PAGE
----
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ISO 14001 emergency preparedness and response

What is required for ISO 14001 when it discusses emergency preparedness and response in section 4.4.7? This question is often troublesome for many implementers of the standard. Obviously, there is a need to have plans for emergency preparedness and response, but where do you start? What sort of emergencies do you need to address? How thorough do your plans need to be? Read further to answer these questions and find out more on the why and how.

Look to your environmental aspects first

Basically, if there is an emergency situation where a negative environmental impact takes place, the company needs to have plans in place to deal with this situation to avoid or minimize environmental damage. In order to decide which situations to anticipate, it is best to look to the environmental aspects that you identified early in your implementation of ISO 14001. There are a few things that are identified in the environmental aspects that can help with this, and to see a full explanation of the process please see Environmental aspect identification and classification.

The impact – Since the environmental aspects are any part of your company’s activities that could interact with the environment, either positively or negatively, it is important to note how the aspect makes an impact. Obviously, you do not need to make plans for an emergency response when the impact to the environment is positive – only when it is negative.

Control – Part of the identification is indicating if you control the aspect or merely have influence over it. This is important, since you need to have control over the aspect in order to create an emergency plan and respond to it.

Significance – This is probably the most helpful part of the aspect identification when it comes to identifying the need for emergency preparedness. If the aspect has been identified as significant, such as the potential for a large fire in a process, then this is an indication that you might need to have an emergency response plan ready in the case of a fuel spill occurring. If the potential fire would be small, and the burning fuel would have only a small impact on the environment (such as burning alcohol rather than rubber tires), then the aspect may not have been identified as significant and an emergency plan may not be necessary (or would be much simpler than a plan for a major fire).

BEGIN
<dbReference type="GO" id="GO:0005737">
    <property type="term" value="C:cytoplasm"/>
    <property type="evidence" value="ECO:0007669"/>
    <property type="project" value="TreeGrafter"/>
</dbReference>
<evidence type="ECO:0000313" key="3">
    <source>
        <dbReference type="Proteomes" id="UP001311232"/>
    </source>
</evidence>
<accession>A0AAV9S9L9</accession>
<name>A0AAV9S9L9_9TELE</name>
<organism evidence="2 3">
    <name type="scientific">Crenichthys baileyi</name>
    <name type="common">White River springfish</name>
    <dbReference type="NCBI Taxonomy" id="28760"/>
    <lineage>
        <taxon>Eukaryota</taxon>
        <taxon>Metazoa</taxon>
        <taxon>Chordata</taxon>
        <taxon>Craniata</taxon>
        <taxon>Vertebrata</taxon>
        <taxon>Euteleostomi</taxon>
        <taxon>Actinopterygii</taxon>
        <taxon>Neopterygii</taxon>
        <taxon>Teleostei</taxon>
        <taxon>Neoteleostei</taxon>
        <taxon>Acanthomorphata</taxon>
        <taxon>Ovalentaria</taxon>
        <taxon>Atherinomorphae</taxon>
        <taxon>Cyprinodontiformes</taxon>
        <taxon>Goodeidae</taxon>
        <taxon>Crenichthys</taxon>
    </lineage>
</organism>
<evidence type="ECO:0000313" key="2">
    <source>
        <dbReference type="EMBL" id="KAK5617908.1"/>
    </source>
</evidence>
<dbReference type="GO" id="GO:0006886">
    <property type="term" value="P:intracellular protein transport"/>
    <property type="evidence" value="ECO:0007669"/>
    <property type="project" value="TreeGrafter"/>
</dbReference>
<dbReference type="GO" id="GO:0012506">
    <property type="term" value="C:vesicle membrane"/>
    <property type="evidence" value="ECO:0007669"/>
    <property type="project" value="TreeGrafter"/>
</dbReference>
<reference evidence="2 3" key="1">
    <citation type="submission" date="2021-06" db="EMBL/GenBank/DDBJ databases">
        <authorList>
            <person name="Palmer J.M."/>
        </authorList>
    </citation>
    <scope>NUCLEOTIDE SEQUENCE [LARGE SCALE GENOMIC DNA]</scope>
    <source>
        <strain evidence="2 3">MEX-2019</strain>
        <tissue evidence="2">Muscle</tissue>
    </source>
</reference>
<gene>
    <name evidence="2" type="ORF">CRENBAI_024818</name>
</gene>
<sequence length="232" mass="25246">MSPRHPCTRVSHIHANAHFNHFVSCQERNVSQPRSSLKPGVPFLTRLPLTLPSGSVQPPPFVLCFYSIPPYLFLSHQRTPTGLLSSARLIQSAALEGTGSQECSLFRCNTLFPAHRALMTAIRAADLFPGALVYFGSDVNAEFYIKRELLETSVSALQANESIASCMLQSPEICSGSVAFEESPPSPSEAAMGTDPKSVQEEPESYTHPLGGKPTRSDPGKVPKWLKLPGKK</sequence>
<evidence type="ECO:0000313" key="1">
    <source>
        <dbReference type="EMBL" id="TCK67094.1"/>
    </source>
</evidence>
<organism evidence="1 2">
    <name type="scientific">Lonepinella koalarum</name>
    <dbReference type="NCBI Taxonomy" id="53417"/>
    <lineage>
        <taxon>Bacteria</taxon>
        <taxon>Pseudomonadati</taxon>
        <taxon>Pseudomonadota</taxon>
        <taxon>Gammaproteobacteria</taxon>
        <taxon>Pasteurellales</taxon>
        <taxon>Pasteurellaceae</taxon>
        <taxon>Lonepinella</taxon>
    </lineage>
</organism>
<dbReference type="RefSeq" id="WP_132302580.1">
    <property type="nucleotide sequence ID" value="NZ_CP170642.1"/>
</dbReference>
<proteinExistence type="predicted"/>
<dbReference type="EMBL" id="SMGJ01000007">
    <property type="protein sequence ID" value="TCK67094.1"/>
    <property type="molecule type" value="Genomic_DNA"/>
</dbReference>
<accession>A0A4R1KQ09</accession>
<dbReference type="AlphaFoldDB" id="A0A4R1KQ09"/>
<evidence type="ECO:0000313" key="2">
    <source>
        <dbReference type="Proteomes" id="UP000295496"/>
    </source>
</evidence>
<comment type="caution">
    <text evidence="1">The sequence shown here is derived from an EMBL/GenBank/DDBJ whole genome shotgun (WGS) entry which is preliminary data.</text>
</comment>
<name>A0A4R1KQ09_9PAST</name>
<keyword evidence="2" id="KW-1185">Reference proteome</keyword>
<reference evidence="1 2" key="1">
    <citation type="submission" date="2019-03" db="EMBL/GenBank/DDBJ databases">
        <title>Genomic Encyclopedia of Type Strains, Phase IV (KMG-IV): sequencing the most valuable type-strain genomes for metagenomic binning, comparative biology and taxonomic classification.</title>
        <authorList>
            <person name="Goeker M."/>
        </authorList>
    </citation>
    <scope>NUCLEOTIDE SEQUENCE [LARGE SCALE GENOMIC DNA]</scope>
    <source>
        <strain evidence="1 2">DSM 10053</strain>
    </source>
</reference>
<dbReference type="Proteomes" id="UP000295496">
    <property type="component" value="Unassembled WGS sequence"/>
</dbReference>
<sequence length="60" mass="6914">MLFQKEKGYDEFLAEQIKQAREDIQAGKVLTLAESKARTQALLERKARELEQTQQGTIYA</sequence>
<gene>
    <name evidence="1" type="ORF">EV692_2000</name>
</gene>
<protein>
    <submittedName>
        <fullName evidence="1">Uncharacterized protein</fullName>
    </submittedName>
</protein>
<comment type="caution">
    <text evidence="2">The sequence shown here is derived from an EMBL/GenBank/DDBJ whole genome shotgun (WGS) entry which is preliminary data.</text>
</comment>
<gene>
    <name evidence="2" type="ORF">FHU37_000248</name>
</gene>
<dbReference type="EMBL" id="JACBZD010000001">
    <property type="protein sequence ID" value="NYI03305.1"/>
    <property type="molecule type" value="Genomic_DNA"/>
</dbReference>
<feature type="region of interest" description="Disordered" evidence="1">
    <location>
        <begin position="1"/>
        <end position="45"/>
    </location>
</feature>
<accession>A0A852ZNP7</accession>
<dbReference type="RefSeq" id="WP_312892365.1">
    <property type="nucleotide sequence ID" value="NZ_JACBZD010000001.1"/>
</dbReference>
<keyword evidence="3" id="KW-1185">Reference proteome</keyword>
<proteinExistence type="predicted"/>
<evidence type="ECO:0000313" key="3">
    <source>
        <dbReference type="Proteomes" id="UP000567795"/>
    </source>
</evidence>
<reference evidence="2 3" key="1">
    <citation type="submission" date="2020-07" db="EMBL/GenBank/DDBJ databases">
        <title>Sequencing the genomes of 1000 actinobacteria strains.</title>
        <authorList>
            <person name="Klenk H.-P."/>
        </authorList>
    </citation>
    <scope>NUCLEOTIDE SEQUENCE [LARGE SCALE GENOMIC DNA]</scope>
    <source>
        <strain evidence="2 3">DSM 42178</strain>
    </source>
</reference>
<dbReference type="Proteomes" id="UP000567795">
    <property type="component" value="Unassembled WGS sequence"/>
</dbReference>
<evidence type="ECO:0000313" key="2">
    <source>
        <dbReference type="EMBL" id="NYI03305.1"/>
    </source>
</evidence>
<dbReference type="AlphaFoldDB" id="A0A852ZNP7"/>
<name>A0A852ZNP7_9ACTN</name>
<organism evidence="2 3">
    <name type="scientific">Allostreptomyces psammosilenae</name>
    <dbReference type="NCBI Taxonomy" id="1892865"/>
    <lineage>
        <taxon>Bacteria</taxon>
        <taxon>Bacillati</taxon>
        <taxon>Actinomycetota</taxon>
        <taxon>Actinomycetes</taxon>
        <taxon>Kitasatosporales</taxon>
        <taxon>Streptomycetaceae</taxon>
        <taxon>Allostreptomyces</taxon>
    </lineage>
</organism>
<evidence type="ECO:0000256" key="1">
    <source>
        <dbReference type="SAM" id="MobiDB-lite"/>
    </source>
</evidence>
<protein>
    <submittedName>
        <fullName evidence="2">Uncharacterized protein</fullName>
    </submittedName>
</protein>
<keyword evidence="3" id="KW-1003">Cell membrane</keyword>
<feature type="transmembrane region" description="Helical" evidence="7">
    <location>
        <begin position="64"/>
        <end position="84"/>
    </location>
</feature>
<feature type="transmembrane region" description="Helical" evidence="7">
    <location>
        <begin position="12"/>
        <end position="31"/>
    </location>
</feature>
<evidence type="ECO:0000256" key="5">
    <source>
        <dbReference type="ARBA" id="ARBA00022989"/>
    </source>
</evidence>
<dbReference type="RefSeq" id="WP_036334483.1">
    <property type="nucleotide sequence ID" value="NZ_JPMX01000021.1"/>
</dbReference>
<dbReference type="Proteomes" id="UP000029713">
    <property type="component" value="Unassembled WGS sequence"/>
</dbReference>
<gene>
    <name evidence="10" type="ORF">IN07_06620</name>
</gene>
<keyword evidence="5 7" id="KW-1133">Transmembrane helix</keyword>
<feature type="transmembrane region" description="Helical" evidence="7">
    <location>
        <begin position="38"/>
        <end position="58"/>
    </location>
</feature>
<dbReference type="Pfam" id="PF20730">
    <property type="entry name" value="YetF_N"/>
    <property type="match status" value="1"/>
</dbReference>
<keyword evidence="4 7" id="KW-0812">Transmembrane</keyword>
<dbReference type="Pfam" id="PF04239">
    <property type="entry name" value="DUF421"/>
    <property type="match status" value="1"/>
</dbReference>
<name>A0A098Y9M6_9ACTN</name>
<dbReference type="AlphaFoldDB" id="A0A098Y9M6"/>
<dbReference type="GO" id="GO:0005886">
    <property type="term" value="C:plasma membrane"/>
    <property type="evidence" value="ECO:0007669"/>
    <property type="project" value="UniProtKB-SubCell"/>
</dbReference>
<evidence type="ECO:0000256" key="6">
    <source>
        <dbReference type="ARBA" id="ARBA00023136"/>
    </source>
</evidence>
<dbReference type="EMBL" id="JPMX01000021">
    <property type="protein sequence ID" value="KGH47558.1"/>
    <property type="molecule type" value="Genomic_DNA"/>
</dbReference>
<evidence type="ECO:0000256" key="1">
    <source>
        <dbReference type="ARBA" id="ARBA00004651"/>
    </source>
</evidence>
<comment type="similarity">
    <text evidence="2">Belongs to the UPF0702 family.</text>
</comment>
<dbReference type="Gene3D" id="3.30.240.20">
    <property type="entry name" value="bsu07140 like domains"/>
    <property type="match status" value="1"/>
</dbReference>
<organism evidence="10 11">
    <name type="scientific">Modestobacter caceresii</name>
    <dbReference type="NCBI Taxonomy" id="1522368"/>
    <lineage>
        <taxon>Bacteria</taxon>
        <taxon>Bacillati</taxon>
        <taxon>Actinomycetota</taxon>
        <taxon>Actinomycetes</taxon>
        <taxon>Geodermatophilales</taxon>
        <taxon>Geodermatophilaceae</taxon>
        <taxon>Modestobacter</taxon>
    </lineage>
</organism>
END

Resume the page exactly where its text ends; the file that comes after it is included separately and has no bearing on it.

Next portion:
What is needed in emergency planning?

The first thing required is to have a procedure for how you will identify the potential emergency situations. This procedure can be documented or not, as determined by the company, but must be adequately used so that it is understood by the applicable employees who need to use it. You then need to decide, using the procedure, what potential situations exist. After deciding what potential emergency situations you have, including potential accidents that could impact the environment, you need to decide how you will respond to them.

As stated above, the response should be comparable to how significant the situation could be. Plans for a large spill of a potentially harmful chemical (such as dumping a barrel of acid) may entail having supplies on hand that will allow you to contain and clean the spill – including having breathing apparatuses, protective clothing and a team of skilled and trained individuals who can safely remove the spill with minimal environmental impact. Conversely, plans for a small spill of a mostly harmless chemical (such as a very small bottle of alcohol) may be addressed with less detail and fewer safety concerns.

After deciding how to respond, this response needs to be documented in such a way that it can be used and understood. This again does not need to be a documented procedure, but needs to be in such a format that those in the organization who need it can use it consistently. The procedures need to be reviewed periodically, and revised when necessary to ensure that you have a plan that will work consistently.

Lastly, the standard requires that these plans be used when an actual emergency occurs, which is of course the point of having them. After an actual incident, it is also an important time to review the procedure for any errors or improvements that may be needed. Depending on the significance of the impacts, it is also required to test out the procedures where you can (such as having a pretend spill that you respond to as if it were a real spill).

Be prepared to reduce your risk of environmental damage

One of the main reasons that companies implement an ISO 14001 environmental management system is to control the environmental risks associated with their activities. The environmental aspect identification provides the risk assessment and management, and the emergency preparedness provides the assuredness that you will be able to respond should the risk happen and allows you to reduce the environmental impact of your realized risks. This is what implementing an environmental management system is all about.

Use this free Gap Analysis Tool to measure yourself against the ISO 14001:2015 standard.

Advisera Mark Hammar
Mark Hammar
Mark Hammar is a Certified Manager of Quality / Organizational Excellence through the American Society for Quality and has been a Quality Professional since 1994. Mark has experience in auditing, improving processes, and writing procedures for Quality, Environmental, and Occupational Health & Safety Management Systems, and is certified as a Lead Auditor for ISO 9001, AS9100, and ISO 14001.